@aclements When building in c-archive or c-shared mode we initialize the Go runtime from a thread because initialization includes running all the variable initializers and init functions. It could do an arbitrary amount of work and there is no reason to delay overall program startup for it. That is particularly true given that this work was driven primarily by the mobile project which is even more sensitive to program startup time. Instead, when C code calls a Go function, we block at that point until Go initialization is complete.

I'm going to close this issue because there is no realistic prospect of fixing it. When I originally added the 1.9 label I misunderstand the problem.

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commented Nov 11, 2017

I'm not sure this bug is limited to this go-c-go case. We have a Haskell library (https://github.com/dfinity/hs-revolver) that calls functions from a Go built c-archive. We are experiencing the exact same error.

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commented Nov 11, 2017

@enzoh, if your issue is happening because there are multiple Go runtimes in the same process, then, as @ianlancetaylor said, that's not a supported configuration. But it sounds more likely that you actually have a different issue that's resulting in the same error, in which case you should file a new issue. Thanks!

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commented Jan 2, 2018

Change https://golang.org/cl/85887 mentions this issue: runtime: use sparse mappings for the heap

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commented Feb 6, 2018

@aclements Any chance https://go-review.googlesource.com/c/go/+/85887 will get merged before the February release?

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commented Feb 6, 2018

Any chance https://go-review.googlesource.com/c/go/+/85887 will get merged before the February release?

Nope. That's slated for Go 1.11.

gopherbot pushed a commit that referenced this issue Feb 15, 2018

runtime: use sparse mappings for the heap
This replaces the contiguous heap arena mapping with a potentially
sparse mapping that can support heap mappings anywhere in the address
space.

This has several advantages over the current approach:

* There is no longer any limit on the size of the Go heap. (Currently
  it's limited to 512GB.) Hence, this fixes #10460.

* It eliminates many failures modes of heap initialization and
  growing. In particular it eliminates any possibility of panicking
  with an address space conflict. This can happen for many reasons and
  even causes a low but steady rate of TSAN test failures because of
  conflicts with the TSAN runtime. See #16936 and #11993.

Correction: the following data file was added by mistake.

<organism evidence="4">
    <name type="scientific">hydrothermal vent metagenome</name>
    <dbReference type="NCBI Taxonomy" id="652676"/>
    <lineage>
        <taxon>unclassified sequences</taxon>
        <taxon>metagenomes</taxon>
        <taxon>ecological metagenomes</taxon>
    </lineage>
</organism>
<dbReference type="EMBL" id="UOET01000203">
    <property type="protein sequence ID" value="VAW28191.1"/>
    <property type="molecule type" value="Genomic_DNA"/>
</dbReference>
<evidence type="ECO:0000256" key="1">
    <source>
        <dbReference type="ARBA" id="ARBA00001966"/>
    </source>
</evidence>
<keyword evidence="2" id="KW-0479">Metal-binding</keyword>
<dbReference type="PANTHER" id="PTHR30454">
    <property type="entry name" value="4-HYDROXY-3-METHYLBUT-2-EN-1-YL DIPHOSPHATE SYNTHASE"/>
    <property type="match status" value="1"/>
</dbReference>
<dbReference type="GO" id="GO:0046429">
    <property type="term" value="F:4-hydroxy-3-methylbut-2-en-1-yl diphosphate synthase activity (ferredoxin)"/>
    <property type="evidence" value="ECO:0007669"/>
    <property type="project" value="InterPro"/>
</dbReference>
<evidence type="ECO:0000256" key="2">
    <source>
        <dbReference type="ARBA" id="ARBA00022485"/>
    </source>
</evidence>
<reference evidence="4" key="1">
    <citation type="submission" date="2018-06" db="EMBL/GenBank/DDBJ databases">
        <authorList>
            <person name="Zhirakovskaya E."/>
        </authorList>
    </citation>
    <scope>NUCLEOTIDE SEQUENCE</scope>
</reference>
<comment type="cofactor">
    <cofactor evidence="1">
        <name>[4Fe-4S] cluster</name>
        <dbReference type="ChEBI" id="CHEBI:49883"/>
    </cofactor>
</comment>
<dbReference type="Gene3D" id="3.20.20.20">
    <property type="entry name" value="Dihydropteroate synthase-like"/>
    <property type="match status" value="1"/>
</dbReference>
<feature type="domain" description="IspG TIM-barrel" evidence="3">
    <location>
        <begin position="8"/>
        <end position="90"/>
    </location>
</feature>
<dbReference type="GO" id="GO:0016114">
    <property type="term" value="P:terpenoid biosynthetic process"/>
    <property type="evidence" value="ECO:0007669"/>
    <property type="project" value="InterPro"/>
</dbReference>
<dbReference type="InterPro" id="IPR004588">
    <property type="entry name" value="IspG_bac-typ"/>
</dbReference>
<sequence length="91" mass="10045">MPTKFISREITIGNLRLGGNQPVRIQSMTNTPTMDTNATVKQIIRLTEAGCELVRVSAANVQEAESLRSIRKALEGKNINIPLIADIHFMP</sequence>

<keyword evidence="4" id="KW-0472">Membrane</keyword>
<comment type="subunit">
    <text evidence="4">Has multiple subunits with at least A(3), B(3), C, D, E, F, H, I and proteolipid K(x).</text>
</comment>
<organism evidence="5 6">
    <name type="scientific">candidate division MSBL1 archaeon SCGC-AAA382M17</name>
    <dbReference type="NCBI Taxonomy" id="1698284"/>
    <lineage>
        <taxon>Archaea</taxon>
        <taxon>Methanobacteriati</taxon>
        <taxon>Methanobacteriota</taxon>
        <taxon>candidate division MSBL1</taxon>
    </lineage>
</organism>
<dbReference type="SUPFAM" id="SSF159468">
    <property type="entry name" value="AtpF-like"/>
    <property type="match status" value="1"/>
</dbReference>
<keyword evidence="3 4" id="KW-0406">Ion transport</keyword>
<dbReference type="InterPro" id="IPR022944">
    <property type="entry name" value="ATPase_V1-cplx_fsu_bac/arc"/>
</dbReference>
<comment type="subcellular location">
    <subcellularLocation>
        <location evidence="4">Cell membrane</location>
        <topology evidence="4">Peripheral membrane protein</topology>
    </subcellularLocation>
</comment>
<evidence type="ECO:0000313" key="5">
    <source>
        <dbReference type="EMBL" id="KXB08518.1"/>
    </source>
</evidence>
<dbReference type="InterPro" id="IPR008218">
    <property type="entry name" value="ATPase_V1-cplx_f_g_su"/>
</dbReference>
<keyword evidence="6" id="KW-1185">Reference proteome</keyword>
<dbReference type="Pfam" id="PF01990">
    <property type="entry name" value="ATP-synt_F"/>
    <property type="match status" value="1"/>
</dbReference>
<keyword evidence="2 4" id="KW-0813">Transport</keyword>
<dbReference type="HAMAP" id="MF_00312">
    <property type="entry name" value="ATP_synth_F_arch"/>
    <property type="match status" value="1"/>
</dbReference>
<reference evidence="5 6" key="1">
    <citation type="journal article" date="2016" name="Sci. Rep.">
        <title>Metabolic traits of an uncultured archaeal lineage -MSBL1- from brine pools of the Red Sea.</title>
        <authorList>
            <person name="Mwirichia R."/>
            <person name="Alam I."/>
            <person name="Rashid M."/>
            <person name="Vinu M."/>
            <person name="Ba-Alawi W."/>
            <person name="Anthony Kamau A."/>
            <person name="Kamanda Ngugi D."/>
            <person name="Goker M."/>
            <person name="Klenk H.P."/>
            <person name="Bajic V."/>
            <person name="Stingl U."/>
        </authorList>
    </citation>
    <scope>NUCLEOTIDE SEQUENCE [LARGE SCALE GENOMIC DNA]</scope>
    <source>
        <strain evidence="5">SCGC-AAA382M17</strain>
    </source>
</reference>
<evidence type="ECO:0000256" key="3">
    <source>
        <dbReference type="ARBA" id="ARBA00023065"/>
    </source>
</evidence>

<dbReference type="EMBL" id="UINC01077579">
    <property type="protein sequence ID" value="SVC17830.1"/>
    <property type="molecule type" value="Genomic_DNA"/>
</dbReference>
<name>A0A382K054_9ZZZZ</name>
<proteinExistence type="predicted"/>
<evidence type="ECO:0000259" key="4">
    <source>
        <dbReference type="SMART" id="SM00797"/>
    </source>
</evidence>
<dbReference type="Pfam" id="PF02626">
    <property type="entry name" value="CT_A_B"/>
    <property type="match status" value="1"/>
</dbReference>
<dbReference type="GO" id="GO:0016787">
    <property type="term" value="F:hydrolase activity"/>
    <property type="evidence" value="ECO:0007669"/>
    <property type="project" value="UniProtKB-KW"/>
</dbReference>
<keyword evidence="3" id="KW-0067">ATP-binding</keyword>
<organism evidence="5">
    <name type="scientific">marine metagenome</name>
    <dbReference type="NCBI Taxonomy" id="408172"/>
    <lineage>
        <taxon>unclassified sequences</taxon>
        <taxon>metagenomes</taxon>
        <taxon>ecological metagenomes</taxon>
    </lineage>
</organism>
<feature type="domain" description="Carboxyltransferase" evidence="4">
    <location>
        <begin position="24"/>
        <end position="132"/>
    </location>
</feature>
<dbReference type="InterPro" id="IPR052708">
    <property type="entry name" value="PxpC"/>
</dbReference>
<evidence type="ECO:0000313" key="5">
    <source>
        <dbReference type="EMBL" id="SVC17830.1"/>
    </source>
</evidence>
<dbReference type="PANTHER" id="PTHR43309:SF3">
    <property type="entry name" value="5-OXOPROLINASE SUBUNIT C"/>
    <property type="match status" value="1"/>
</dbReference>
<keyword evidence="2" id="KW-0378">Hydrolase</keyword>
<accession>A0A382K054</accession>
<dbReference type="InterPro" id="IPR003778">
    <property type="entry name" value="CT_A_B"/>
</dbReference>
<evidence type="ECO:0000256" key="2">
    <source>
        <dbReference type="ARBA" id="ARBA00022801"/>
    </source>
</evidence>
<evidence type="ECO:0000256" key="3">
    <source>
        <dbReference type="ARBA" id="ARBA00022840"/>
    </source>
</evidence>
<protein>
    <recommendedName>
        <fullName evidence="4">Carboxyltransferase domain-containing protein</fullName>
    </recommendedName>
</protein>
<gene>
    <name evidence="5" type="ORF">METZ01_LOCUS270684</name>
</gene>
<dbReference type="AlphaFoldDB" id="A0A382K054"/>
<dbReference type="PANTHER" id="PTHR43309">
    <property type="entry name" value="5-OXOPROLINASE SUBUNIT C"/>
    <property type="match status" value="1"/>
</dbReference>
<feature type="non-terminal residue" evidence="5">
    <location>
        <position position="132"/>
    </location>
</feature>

* It eliminates the notion of "non-reserved" heap, which was added
  because creating huge address space reservations (particularly on
  64-bit) led to huge process VSIZE. This was at best confusing and at
  worst conflicted badly with ulimit -v. However, the non-reserved
  heap logic is complicated, can race with other mappings in non-pure
  Go binaries (e.g., #18976), and requires that the entire heap be
  either reserved or non-reserved. We currently maintain the latter
  property, but it's quite difficult to convince yourself of that, and
  hence difficult to keep correct. This logic is still present, but
  will be removed in the next CL.

* It fixes problems on 32-bit where skipping over parts of the address
  space leads to mapping huge (and never-to-be-used) metadata
  structures. See #19831.

This also completely rewrites and significantly simplifies
mheap.sysAlloc, which has been a source of many bugs. E.g., #21044,
 #20259, #18651, and #13143 (and maybe #23222).

This change also makes it possible to allocate individual objects
larger than 512GB. As a result, a few tests that expected huge
allocations to fail needed to be changed to make even larger
allocations. However, at the moment attempting to allocate a humongous
object may cause the program to freeze for several minutes on Linux as
we fall back to probing every page with addrspace_free. That logic
(and this failure mode) will be removed in the next CL.

Fixes #10460.
Fixes #22204 (since it rewrites the code involved).

This slightly slows down compilebench and the x/benchmarks garbage
benchmark.

name       old time/op     new time/op     delta
Template       184ms ± 1%      185ms ± 1%    ~     (p=0.065 n=10+9)
Unicode       86.9ms ± 3%     86.3ms ± 1%    ~     (p=0.631 n=10+10)
GoTypes        599ms ± 0%      602ms ± 0%  +0.56%  (p=0.000 n=10+9)
Compiler       2.87s ± 1%      2.89s ± 1%  +0.51%  (p=0.002 n=9+10)
SSA            7.29s ± 1%      7.25s ± 1%    ~     (p=0.182 n=10+9)
Flate          118ms ± 2%      118ms ± 1%    ~     (p=0.113 n=9+9)
GoParser       147ms ± 1%      148ms ± 1%  +1.07%  (p=0.003 n=9+10)
Reflect        401ms ± 1%      404ms ± 1%  +0.71%  (p=0.003 n=10+9)
Tar            175ms ± 1%      175ms ± 1%    ~     (p=0.604 n=9+10)
XML            209ms ± 1%      210ms ± 1%    ~     (p=0.052 n=10+10)

(https://perf.golang.org/search?q=upload:20171231.4)

name                       old time/op  new time/op  delta
Garbage/benchmem-MB=64-12  2.23ms ± 1%  2.25ms ± 1%  +0.84%  (p=0.000 n=19+19)

(https://perf.golang.org/search?q=upload:20171231.3)

Relative to the start of the sparse heap changes (starting at and
including "runtime: fix various contiguous bitmap assumptions"),
overall slowdown is roughly 1% on GC-intensive benchmarks:

name        old time/op     new time/op     delta
Template        183ms ± 1%      185ms ± 1%  +1.32%  (p=0.000 n=9+9)
Unicode        84.9ms ± 2%     86.3ms ± 1%  +1.65%  (p=0.000 n=9+10)
GoTypes         595ms ± 1%      602ms ± 0%  +1.19%  (p=0.000 n=9+9)
Compiler        2.86s ± 0%      2.89s ± 1%  +0.91%  (p=0.000 n=9+10)
SSA             7.19s ± 0%      7.25s ± 1%  +0.75%  (p=0.000 n=8+9)
Flate           117ms ± 1%      118ms ± 1%  +1.10%  (p=0.000 n=10+9)
GoParser        146ms ± 2%      148ms ± 1%  +1.48%  (p=0.002 n=10+10)
Reflect         398ms ± 1%      404ms ± 1%  +1.51%  (p=0.000 n=10+9)
Tar             173ms ± 1%      175ms ± 1%  +1.17%  (p=0.000 n=10+10)
XML             208ms ± 1%      210ms ± 1%  +0.62%  (p=0.011 n=10+10)
[Geo mean]      369ms           373ms       +1.17%

(https://perf.golang.org/search?q=upload:20180101.2)

name                       old time/op  new time/op  delta
Garbage/benchmem-MB=64-12  2.22ms ± 1%  2.25ms ± 1%  +1.51%  (p=0.000 n=20+19)

(https://perf.golang.org/search?q=upload:20180101.3)

Change-Id: I5daf4cfec24b252e5a57001f0a6c03f22479d0f0
Reviewed-on: https://go-review.googlesource.com/85887
Run-TryBot: Austin Clements <austin@google.com>
TryBot-Result: Gobot Gobot <gobot@golang.org>
Reviewed-by: Rick Hudson <rlh@golang.org>